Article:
My Delicate Taste: Aesthetic Deference Revisited

Philosophers' Imprint 23 (2023)
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Pessimists about aesthetic testimony argue that it is inappropriate to rely on other people’s aesthetic judgments in forming our own aesthetic beliefs. Some suggest that such reliance violates an epistemic norm, others that it violates a non-epistemic norm. In making their case, pessimists offer several arguments. They also put forward cases meant to elicit pessimist intuitions. In this paper, I claim that none of the main pessimist arguments succeeds against a plausible version of optimism, that is, the view that reliance on testimony in aesthetic matters is appropriate. However, I suggest also that pessimist intuitions have a certain pull that optimists must account for. My second task is to explain the force of pessimist intuitions by shedding new light on their source.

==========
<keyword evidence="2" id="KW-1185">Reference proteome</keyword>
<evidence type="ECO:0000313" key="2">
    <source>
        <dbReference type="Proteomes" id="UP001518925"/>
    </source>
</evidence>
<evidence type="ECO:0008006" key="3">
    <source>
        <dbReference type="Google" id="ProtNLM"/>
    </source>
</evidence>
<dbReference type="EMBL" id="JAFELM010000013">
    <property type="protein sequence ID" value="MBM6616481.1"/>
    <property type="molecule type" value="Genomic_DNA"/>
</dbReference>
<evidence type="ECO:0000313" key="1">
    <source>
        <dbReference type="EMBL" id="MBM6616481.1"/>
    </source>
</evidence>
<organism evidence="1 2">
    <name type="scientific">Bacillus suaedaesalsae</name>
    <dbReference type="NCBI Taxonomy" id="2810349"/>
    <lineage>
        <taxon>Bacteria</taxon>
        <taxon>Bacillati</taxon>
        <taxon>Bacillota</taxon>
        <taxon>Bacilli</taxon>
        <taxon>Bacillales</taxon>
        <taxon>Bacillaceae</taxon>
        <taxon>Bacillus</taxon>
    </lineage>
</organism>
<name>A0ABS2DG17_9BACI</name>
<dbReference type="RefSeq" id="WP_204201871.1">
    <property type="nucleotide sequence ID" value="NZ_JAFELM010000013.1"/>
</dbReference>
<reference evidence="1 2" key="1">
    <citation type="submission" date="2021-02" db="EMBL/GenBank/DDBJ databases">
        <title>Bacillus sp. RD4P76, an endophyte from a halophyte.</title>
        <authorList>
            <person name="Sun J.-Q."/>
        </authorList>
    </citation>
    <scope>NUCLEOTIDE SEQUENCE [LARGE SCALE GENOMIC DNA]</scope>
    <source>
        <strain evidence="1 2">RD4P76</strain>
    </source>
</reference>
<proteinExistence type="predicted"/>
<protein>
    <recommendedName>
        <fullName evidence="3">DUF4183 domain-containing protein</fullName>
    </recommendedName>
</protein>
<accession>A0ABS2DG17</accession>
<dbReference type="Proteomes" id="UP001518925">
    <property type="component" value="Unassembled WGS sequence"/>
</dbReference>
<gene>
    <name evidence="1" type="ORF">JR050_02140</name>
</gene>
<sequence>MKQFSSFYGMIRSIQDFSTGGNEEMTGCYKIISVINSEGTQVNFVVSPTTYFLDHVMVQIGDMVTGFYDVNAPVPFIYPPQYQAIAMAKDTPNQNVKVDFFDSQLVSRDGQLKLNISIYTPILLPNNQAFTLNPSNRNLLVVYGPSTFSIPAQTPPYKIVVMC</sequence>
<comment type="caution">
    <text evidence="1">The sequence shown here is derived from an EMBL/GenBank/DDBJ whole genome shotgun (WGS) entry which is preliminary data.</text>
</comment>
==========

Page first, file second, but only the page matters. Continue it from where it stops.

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Iskra Fileva
University of Colorado, Boulder


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